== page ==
Nirvana’s former record label offers college scholarships to ‘losers’ and ‘art-enthused misfits’

Sub Pop are also offering grants of up to $15,000 (£10,490)

Sub Pop Records, the Seattle label which helped launch the careers of Nirvana and Soundgarden, is offering college scholarships to high school graduates.

Sub Pop is calling on “losers” and “art-enthused misfits” and those “involved and/or interested in music and/or the creative arts in some way,” to apply.

There’s no requirement for the recipients to pursue an education in the arts but only residents from Washington or Oregon can apply.

According to their website, all applicants must be graduating seniors en route to full-time enrolment at an accredited university or college and there’s a total of $15,000 (£10,490) in grant cash up for grabs: one for $7,000, one for $5,000 and one for $3,000.

Those interested are required to submit an essay (one page or less), using a combination of questions as a guide. “What does being a Sub Pop ‘Loser’ mean to you?,” is one such theme.

NMEPress

The deadline for applications is March 20 and winners will be announced April 12. All details can be found at Subpop.com.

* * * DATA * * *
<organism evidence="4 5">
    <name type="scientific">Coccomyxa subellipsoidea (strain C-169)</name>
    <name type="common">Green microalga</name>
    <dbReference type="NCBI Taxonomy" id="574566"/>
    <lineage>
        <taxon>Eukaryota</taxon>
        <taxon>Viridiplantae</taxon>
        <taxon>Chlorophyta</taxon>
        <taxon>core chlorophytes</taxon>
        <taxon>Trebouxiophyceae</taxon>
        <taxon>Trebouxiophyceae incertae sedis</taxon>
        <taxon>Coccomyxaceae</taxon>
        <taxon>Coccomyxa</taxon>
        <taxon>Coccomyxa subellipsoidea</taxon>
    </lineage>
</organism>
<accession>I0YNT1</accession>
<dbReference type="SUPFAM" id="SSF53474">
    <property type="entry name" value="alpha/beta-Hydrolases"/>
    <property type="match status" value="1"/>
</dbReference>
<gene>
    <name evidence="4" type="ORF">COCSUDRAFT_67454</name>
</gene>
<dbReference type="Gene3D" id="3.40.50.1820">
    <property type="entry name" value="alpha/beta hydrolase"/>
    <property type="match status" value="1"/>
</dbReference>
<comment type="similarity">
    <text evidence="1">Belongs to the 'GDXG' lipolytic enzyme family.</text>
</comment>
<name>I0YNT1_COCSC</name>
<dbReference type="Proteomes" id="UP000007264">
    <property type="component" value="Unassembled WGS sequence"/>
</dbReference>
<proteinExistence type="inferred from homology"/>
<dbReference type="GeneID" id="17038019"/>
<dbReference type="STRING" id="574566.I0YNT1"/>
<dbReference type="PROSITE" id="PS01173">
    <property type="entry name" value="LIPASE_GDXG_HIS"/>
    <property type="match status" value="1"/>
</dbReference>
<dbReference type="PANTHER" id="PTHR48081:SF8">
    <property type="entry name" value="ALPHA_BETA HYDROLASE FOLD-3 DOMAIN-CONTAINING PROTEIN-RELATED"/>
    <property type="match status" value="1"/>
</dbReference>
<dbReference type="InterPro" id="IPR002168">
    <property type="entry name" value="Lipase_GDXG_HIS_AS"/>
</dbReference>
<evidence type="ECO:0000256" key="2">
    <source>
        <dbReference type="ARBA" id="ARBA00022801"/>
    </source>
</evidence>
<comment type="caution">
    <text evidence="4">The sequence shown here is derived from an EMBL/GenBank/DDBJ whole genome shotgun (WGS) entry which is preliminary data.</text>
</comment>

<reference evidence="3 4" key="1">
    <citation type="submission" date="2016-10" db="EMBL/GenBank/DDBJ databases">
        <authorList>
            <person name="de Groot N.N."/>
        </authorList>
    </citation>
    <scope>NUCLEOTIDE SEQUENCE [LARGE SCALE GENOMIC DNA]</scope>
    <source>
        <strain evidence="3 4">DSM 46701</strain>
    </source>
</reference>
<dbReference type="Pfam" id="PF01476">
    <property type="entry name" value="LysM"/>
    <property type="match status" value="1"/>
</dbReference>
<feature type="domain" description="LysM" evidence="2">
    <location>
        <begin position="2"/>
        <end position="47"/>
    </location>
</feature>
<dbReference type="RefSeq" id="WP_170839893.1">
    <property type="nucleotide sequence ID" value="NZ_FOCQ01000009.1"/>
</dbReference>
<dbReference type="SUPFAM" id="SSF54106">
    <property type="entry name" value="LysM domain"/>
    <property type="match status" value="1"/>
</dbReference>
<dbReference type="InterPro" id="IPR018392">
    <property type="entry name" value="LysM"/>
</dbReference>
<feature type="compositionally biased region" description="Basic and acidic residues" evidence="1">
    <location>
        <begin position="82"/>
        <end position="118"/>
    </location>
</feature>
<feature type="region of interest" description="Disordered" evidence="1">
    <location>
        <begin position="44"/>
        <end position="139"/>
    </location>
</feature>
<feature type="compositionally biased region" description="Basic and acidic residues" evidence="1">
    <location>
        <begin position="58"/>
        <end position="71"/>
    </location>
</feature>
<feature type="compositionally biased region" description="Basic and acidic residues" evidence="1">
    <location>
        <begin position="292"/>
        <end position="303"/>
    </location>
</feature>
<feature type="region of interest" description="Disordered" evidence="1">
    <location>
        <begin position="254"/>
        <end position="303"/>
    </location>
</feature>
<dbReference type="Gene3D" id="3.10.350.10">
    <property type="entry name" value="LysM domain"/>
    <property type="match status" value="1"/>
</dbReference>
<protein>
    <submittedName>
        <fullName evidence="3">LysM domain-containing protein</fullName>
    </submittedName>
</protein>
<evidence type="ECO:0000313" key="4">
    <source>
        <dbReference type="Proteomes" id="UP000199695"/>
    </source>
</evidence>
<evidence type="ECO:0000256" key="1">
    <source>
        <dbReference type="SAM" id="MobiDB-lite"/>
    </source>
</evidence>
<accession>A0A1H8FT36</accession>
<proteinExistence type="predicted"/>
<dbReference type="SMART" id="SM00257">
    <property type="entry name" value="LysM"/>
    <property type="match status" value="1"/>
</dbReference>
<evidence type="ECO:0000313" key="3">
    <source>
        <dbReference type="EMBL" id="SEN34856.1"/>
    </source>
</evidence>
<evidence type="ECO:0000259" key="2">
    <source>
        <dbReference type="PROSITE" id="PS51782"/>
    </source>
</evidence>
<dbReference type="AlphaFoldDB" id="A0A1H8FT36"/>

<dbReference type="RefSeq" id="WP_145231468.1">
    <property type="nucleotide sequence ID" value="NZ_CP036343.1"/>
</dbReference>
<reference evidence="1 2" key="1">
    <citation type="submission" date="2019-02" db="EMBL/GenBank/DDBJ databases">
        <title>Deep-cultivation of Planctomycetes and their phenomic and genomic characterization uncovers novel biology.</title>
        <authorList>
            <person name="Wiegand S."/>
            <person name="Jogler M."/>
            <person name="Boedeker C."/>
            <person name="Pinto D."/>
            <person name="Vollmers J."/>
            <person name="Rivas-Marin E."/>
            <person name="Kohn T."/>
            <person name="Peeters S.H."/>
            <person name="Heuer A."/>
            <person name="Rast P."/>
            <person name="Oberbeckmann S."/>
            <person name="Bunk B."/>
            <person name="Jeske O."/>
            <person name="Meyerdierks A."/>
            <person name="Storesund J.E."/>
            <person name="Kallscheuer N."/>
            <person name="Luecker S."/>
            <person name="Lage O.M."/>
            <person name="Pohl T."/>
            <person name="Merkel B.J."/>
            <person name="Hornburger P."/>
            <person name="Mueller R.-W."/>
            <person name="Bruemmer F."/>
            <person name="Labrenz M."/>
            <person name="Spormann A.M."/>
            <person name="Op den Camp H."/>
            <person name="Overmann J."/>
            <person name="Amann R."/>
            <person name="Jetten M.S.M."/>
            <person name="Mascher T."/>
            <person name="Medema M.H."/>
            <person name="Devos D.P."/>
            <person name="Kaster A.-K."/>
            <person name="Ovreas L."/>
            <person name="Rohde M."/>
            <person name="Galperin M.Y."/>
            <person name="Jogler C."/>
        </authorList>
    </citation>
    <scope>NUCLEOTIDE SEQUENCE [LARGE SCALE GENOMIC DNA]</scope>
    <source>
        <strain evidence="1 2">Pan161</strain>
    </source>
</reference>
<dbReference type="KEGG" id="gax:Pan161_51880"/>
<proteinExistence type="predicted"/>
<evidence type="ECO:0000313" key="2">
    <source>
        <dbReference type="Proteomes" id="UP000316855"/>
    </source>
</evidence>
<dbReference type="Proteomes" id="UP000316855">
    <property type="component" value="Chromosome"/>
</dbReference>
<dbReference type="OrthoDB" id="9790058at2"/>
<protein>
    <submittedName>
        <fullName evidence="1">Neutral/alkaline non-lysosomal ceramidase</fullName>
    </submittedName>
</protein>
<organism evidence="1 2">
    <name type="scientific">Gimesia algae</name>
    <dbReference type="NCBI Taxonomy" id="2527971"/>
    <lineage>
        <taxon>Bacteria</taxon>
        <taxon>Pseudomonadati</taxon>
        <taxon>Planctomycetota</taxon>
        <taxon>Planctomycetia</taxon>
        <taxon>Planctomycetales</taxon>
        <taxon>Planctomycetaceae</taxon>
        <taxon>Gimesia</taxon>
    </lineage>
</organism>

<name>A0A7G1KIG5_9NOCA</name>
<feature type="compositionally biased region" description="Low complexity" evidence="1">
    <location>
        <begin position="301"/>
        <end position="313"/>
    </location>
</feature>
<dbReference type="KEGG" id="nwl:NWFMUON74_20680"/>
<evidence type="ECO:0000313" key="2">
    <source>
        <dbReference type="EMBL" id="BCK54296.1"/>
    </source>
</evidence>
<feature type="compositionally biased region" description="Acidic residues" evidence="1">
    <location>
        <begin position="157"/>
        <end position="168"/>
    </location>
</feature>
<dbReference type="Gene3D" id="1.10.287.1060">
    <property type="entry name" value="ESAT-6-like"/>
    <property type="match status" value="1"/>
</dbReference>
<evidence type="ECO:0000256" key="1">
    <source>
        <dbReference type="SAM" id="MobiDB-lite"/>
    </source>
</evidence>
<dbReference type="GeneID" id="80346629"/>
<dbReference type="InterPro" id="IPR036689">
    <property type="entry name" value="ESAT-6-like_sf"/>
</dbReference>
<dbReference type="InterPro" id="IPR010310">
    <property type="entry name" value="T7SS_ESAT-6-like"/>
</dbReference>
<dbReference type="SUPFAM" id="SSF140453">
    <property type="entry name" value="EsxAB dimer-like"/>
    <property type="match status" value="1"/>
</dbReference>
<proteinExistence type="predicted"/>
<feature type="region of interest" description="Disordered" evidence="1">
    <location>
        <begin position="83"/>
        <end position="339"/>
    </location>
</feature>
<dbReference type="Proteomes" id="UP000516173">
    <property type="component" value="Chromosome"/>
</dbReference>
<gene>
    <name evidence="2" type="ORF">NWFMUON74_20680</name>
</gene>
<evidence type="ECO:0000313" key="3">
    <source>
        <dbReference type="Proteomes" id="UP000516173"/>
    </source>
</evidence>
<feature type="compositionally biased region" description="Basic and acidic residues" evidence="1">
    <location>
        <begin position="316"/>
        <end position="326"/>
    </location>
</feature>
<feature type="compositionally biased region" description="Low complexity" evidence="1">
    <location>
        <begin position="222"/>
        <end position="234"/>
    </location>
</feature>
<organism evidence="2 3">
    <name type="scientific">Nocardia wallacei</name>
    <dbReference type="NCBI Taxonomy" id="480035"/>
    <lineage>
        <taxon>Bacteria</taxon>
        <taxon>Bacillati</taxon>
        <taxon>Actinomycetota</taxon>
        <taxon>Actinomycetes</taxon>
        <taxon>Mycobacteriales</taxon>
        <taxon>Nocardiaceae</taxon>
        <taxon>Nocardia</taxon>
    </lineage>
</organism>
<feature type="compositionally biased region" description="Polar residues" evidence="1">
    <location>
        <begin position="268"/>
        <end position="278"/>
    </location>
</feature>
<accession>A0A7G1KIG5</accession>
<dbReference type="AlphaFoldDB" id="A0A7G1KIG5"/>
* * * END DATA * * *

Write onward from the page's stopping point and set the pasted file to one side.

Meanwhile, the cardigan Nirvana frontman Kurt Cobain wore during the band’s appearance on MTV: Unplugged was recently sold by auction house Julien’s.

Cobain’s cardigan was expected to make up to $80,000 but in fact sold for $140,800 (£93,000). Prior to the auction, Julien’s described the cardigan as “A blend of acrylic, mohair and Lycra with five-button closure (one button absent), with two exterior pockets, a burn hole and discoloration near left pocket and discoloration on right pocket.”

Other items sold at the auction were the jacket Michael Jackson wore to Elizabeth Taylor’s wedding ($24,320), an Elvis Presley jacket worn on stage in 1972 ($59,375), a 1965 baseball autographed by The Beatles ($100,000), Elvis Presley’s gold leaf grand piano ($610,000) and a a drum head used by Ringo Starr of The Beatles? for the band’s appearance on The Ed Sullivan Show in 1964 ($2,050,000).
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